Gibson Knott

Published 26 February 2023

The summit of Gibson Knott on a cloudy day.
Not the best of conditions, but I had at least made it to the top.

It’s September 2022 and I’m back in the Lake District for another three days of fell bagging in glorious weather. My first day was spent a-wandering round Weatherlam and its near neighbours. After a good nights rest, I was ready to start a walk of epic proportions, visiting four quite spread out Central Fells all in one day. It started with a climb of Raven Crag, a visit of Armboth Fell, and the a bit of a walk to Gibson Knott.

Gibson Knot is absolutely nowhere near where I stood on Armboth Fell.

Well, okay, that’s an exaggeration. They’re both in the Lake District, in the range of Central Fells. It’s not like one’s in Australia and the other is in Norway or something.

But they’re not exactly next to each other. You can’t stand on Armboth Fell, look across the countryside and go “ah, there’s Gibson Knott, only half a mile away.”

In his Central Fells edition of his famous Lake District walking guide, Wainwright gives no suggestions for walking from one to the other. This is because they are not next to each other. However Gibson Knot was a fell I needed to visit. Okay, needed that’s an exaggeration too. No one was holding a gun to my head and threatening my life if I didn’t go to Gibson Knott or anything. But it was the next stop on my day’s walking itinerary. And to complete that itinerary, I needed to get from Armboth Fell to Gibson Knott. So I concocted a mad, borderline insane, plan to walk between the two.

Three stakes tied together in the middle of a wire fence.
These three stakes appear to celebrate the summit of Watendlath Fell. But it’s not a Wainwright so we won’t worry too much about it.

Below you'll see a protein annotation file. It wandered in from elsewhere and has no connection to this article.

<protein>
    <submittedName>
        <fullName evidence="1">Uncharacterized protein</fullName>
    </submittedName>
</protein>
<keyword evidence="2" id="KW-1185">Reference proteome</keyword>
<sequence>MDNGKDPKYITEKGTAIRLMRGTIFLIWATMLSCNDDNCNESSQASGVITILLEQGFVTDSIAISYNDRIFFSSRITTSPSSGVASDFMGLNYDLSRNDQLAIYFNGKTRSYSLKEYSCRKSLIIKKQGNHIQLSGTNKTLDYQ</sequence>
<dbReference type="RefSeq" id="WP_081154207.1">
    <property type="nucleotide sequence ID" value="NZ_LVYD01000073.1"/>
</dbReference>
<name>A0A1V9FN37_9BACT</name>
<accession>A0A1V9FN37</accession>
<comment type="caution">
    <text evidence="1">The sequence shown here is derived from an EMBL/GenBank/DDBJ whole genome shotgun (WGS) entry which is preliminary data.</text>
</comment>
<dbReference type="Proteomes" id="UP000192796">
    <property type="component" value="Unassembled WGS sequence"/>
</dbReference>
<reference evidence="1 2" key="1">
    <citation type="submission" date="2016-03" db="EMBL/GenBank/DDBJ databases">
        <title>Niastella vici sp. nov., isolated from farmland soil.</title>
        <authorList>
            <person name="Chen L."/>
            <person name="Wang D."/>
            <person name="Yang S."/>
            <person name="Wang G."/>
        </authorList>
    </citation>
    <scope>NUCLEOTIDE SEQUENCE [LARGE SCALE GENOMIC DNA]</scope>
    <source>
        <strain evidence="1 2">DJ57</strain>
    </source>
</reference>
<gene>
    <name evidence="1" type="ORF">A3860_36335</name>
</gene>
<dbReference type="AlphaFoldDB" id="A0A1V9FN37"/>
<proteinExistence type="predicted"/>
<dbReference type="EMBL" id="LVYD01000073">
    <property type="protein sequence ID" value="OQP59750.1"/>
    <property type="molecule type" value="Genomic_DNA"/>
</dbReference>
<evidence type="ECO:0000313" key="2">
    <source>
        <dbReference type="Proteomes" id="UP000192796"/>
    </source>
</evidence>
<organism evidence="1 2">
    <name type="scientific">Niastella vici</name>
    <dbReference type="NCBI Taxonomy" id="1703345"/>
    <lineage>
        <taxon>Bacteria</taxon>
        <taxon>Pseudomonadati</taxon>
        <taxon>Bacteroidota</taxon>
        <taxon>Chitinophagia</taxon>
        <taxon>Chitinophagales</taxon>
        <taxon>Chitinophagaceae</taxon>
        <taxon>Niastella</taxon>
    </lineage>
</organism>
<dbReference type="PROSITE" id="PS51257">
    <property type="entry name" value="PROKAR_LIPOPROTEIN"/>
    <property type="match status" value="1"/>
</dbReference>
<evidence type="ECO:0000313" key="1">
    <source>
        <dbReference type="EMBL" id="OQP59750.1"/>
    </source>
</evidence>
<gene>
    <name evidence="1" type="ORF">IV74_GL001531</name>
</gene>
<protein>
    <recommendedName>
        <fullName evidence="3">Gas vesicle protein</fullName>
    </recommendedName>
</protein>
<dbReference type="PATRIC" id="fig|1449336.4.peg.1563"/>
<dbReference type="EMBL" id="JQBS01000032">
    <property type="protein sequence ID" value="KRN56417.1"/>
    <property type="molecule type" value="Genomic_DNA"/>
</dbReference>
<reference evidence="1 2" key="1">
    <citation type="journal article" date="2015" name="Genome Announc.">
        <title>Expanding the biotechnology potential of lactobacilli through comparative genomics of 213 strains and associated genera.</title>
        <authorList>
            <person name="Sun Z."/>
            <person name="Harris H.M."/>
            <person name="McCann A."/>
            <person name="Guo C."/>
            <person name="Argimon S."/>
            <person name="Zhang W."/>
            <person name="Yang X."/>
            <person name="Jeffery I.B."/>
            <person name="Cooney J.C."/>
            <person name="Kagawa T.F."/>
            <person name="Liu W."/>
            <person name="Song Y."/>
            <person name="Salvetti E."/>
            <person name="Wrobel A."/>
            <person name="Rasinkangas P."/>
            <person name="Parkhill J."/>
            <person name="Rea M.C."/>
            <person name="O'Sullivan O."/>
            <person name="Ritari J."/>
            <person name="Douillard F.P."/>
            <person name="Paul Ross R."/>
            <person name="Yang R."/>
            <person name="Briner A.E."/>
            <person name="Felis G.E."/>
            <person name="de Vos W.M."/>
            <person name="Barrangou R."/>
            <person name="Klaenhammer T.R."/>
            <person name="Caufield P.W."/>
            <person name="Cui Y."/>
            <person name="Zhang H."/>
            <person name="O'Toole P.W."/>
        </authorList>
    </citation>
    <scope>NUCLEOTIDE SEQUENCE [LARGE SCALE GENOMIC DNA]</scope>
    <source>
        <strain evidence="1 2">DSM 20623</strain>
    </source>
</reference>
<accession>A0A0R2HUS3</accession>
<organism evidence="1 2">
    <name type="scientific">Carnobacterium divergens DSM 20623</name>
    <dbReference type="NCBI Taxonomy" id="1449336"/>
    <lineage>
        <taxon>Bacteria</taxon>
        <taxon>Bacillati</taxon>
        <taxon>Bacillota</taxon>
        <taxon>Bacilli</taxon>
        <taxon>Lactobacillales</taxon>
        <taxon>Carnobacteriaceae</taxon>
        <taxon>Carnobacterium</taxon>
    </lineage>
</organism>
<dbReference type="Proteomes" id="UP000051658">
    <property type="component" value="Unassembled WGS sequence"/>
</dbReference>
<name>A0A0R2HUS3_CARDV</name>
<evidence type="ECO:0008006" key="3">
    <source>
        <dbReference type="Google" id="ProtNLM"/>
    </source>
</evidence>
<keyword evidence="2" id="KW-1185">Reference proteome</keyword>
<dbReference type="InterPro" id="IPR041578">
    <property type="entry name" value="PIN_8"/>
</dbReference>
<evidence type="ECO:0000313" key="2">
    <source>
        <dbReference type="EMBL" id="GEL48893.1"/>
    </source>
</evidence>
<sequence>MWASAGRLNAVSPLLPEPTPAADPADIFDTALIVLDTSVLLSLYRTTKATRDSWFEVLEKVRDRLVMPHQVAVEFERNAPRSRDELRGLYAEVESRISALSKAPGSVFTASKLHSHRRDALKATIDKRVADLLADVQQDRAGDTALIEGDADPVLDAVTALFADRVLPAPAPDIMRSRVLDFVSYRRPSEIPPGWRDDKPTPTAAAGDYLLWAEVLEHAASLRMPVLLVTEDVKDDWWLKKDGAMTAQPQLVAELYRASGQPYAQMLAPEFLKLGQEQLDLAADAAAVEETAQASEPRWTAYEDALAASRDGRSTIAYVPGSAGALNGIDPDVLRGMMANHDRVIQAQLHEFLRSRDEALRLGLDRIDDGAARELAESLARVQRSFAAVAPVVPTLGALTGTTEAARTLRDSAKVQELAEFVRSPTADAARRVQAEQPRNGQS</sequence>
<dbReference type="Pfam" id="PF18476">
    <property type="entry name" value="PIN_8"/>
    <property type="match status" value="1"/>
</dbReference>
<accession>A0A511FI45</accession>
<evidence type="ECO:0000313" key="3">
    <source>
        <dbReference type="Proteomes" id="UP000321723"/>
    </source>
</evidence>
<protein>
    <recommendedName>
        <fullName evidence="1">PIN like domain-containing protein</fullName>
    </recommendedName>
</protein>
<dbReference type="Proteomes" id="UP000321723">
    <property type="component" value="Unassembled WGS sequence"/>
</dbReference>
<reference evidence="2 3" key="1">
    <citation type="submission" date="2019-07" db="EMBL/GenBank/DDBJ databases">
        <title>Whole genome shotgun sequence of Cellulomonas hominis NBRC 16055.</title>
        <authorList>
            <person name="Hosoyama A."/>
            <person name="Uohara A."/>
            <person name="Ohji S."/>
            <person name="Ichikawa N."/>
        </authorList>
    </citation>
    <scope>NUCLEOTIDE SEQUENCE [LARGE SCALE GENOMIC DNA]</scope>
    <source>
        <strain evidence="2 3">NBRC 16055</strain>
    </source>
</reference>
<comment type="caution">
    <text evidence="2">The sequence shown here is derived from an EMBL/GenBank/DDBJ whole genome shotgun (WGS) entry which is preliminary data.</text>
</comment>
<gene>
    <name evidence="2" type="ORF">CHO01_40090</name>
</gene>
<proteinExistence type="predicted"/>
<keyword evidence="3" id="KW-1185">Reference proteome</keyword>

And it was all done by playing join the dots with fells. Wainwright gives a walk along the ridge from Armboth Fell to nearby Ullscarf. And from Ullscarf you can walk to High Raise, before peeling off at Greenup Edge, and heading towards Calf Crag. And from Calf Crag it’s a simple ridge walk to Gibson Knot.

It sounds so simple (does it? – ed) but we’re talking about an epic journey of around six miles between the two. Okay, describing it as epic is a bit of an exaggeration, but there’s an argument we should leave that running gag there.

Still, it was a six mile walk I was going to do. And despite this being quite a big walk in a busy part of the Lake District, during five of those miles I saw only one human being and one dog. There’s probably a reason for this.

Peaty pools of water on Coldbarrow Fell.
Peaty pools on Coldbarrow Fell.

I will spare you the gory details of all this journey, for the good reason that there wasn’t any. The three mile walk to Ullscarf followed a fence over boggy ground. There isn’t that much to tell you beyond that. Only that a certain guide book author declared “this is one of the wettest walks in Lakeland, and not one to be undertaken for pleasure.” Ah, right. Thanks

Also, he added “ordinary words are inadequate.”

Oh.

Well, despite that, I had to try because I am the kind of person who tries. Honest. But if I’m honest, the walk rather blurred into one. It was grassy, it was boggy, and for the most part I followed a fence. It wasn’t anywhere near the wettest walks I’ve ever done in the Lake District. But that may have been because we’d had an exceptionally dry year. Still, if you’d taken all the peat bog I walked through, wrung it out, and put all the water into Thirlmere reservoir, the reservoir would need to be doubled in size.

A pile of stones marking the summit of Ullscarf.
Ullscarf is not the most exciting of places, truth be told.